A new update on Adobe and Pantone colours

by Paul Sherfield | 17/01/2023
A new update on Adobe and Pantone colours

Paul Sherefield discusses the update on Adobe and Pantone colours. In November 2021 Adobe announced that it will be withdrawing the Pantone colour libraries from the next versions of the Adobe CC suite, due in March 2022.

Back in November 2021, Adobe previously announced that it will be withdrawing the Pantone colour libraries from the next versions of the Adobe CC suite, due in March 2022. To read more about this change, visit here. However, this action was delayed until late Summer 2022.

As can be seen from the screen shot below, the only Pantone Color Libraries now included were Pantone+ CMYK coated and uncoated and Pantone + Metallic coated. The reasoning and use case for retaining these Pantone libraries is unclear!

As covered in the first blog, a subscription to Pantone Connect is required to download the Pantone Color Libraries into Adobe CC apps. The cost at that time, August 2022 was £42.99 per year for a single user.

Then in November 2002, Pantone increased the single user annual cost to £89,99, an increase of 109%. The monthly subscription costs increased from £5.99 to £14.99, an 150% increase.

The Pantone Connect software has been criticised by some as being unstable and difficult to use.

Interestingly the older Pantone Color Manager software supplied with X-Rite spectrophotometers does still seem to be working, downloading the latest v4 Pantone Color Libraries into Adobe CC or as seen on the screen grab below, the option to save the Pantone Color Library in several formats.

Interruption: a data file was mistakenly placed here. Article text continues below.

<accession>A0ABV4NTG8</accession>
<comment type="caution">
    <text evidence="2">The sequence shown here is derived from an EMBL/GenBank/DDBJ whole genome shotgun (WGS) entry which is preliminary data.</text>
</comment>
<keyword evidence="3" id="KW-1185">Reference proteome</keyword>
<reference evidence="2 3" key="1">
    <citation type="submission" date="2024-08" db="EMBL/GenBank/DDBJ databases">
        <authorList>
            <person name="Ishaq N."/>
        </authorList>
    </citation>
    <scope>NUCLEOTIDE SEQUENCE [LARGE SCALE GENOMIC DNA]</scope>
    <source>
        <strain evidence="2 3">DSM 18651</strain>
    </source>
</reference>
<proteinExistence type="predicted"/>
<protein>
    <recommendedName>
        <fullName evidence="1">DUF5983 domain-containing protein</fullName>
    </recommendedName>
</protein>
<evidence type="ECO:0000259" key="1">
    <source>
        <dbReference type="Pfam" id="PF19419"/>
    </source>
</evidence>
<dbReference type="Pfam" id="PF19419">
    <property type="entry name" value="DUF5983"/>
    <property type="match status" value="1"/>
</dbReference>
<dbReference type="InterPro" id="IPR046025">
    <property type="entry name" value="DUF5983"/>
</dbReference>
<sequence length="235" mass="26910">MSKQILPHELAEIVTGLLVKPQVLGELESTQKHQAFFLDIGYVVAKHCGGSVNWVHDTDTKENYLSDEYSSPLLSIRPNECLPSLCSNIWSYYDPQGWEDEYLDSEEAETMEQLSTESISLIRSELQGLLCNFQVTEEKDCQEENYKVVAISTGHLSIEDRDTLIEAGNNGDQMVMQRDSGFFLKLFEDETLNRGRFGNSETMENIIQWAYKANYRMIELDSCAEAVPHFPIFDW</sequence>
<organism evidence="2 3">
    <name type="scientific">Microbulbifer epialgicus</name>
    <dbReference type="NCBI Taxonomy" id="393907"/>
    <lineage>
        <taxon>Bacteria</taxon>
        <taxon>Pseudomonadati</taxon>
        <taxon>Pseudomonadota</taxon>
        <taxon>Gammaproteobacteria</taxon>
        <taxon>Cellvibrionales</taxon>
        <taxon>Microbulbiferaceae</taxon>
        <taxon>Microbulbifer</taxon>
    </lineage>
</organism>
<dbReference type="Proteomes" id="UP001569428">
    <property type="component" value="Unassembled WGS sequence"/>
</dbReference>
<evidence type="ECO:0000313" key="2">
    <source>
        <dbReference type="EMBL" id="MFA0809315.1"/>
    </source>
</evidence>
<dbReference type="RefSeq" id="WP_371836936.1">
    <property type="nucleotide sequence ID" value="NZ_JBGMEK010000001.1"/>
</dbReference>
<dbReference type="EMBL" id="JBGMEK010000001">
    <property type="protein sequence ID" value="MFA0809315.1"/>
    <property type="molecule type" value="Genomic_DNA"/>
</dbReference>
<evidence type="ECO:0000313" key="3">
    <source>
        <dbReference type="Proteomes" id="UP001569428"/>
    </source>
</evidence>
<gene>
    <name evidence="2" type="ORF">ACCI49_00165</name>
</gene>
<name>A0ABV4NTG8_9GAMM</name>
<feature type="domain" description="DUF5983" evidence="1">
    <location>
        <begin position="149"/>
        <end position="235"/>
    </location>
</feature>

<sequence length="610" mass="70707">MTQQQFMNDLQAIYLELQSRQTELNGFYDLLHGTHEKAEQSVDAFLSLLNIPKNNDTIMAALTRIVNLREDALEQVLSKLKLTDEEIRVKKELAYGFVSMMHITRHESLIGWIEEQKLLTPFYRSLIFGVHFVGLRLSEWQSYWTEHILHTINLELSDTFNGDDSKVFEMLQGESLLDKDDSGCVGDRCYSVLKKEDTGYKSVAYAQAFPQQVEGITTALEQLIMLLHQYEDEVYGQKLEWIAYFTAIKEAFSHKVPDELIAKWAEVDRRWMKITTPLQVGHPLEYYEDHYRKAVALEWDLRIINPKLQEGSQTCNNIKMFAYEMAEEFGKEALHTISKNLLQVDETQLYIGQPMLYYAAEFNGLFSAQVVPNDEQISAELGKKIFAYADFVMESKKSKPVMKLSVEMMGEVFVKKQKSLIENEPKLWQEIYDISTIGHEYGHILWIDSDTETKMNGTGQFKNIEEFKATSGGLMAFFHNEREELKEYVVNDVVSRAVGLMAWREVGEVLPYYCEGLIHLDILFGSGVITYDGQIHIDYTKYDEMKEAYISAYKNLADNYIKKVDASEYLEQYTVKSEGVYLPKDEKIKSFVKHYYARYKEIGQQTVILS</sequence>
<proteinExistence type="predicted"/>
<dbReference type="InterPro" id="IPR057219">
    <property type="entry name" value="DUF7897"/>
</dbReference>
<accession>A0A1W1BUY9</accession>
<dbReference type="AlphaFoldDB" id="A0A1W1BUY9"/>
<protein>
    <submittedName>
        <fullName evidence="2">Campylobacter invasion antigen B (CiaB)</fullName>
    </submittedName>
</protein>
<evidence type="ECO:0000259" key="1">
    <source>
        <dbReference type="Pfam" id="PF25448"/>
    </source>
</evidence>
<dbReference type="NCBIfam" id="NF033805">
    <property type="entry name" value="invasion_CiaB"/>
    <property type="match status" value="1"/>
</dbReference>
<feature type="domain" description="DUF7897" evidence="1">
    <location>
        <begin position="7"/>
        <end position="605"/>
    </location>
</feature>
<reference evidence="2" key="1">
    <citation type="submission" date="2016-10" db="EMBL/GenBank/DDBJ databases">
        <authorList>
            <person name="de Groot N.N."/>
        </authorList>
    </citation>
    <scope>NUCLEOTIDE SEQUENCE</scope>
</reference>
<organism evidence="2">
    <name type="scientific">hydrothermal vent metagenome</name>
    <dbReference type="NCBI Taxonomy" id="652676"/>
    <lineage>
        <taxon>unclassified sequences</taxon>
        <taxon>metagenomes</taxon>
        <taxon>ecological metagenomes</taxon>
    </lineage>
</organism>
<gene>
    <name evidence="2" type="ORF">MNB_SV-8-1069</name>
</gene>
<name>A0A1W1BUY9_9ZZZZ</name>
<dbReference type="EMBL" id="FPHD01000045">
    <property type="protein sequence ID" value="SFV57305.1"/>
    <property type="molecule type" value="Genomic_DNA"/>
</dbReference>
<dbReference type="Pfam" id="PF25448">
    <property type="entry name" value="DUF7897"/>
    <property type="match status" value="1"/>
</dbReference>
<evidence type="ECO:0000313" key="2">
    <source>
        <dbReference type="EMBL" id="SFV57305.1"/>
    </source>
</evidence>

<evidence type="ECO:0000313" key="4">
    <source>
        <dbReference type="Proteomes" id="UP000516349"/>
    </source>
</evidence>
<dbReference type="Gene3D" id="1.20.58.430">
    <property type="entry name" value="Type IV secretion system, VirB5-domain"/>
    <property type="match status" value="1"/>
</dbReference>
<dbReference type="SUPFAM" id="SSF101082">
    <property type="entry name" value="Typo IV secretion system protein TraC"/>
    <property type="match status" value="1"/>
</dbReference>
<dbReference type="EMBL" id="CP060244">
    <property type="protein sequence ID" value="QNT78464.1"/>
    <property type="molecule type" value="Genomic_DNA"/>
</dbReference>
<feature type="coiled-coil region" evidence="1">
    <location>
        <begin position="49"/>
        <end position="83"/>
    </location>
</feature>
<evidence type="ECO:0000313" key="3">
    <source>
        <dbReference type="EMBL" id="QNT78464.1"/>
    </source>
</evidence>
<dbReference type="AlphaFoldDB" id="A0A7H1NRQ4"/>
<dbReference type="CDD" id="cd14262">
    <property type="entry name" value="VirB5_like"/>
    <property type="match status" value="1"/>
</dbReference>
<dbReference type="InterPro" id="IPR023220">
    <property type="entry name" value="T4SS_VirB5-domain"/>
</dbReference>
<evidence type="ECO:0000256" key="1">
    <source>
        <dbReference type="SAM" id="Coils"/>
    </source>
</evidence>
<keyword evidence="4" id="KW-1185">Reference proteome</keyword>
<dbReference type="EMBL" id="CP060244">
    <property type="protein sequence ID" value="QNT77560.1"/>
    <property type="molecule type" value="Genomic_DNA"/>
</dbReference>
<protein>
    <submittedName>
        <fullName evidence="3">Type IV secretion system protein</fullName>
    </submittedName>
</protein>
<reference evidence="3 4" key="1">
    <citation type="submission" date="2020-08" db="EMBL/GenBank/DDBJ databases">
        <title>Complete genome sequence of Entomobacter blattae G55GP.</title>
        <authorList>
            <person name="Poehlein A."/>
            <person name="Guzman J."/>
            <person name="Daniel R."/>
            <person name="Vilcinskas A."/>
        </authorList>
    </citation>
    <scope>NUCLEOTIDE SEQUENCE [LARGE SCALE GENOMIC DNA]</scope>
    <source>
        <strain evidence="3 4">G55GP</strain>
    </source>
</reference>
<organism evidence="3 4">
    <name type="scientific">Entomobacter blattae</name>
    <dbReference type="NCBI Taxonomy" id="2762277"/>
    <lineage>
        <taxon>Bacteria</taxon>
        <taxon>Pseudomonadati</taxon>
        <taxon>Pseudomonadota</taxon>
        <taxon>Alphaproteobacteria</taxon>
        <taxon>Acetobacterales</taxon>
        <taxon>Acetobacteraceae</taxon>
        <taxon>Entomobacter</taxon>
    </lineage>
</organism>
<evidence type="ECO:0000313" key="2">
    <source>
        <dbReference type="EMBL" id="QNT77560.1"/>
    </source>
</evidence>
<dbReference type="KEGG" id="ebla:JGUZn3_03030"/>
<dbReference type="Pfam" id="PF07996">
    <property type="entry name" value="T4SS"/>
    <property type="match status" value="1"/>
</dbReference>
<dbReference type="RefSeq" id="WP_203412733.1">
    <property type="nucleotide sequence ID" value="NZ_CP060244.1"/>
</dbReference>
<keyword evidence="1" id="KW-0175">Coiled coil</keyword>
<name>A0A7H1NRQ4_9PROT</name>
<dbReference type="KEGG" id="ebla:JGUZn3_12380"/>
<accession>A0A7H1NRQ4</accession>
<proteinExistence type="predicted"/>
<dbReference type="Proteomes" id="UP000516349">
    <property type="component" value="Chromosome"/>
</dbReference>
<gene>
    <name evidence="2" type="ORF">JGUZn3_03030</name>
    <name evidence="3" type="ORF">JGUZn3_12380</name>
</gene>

The Color Libraries from Pantone Color Manager are based on M2 measurements which may be an issue for some workflows and printing conditions.

It is uncertain if this software, while still working with the latest Apple OS, will work with the newer X Rite spectrophotometers.

Some alternatives?

All the above issues of cost and ease of use caused by this action has resulted in several work arounds and alterative options being discussed and offered.

One of the most interesting, in which this author was involved, is the BBCG (Better Brand Color Guides) project from Eddie Hagen of Insights4print.ceo. This is based on brands using an open colour specification to create brands colours and colour libraries within Adobe CC and others such creative software’s. This is based on using CIE Lab values rather than unspecified RGB or CMYK or a proprietary spot colour system.

This was my comment regarding this project;

 “In my many years of hands-on experience, I’ve seen too many brand and corporate identity manuals, both from national and internationally well know names, that are imprecise and therefore inaccurate when specifying brand and corporate colour for use in the many different medias available.

CMYK and RGB values, e.g., are often quoted with no reference to an ICC profile or use case. Resulting in a brand colour that will look different for every combination of printing process and substrate used. Project BBCG aims in clear terms to improve the reproduction of brand and corporate colours and the way they are specified to the many types and media, and communicated to all involved in accurate colour reproduction, including designers.”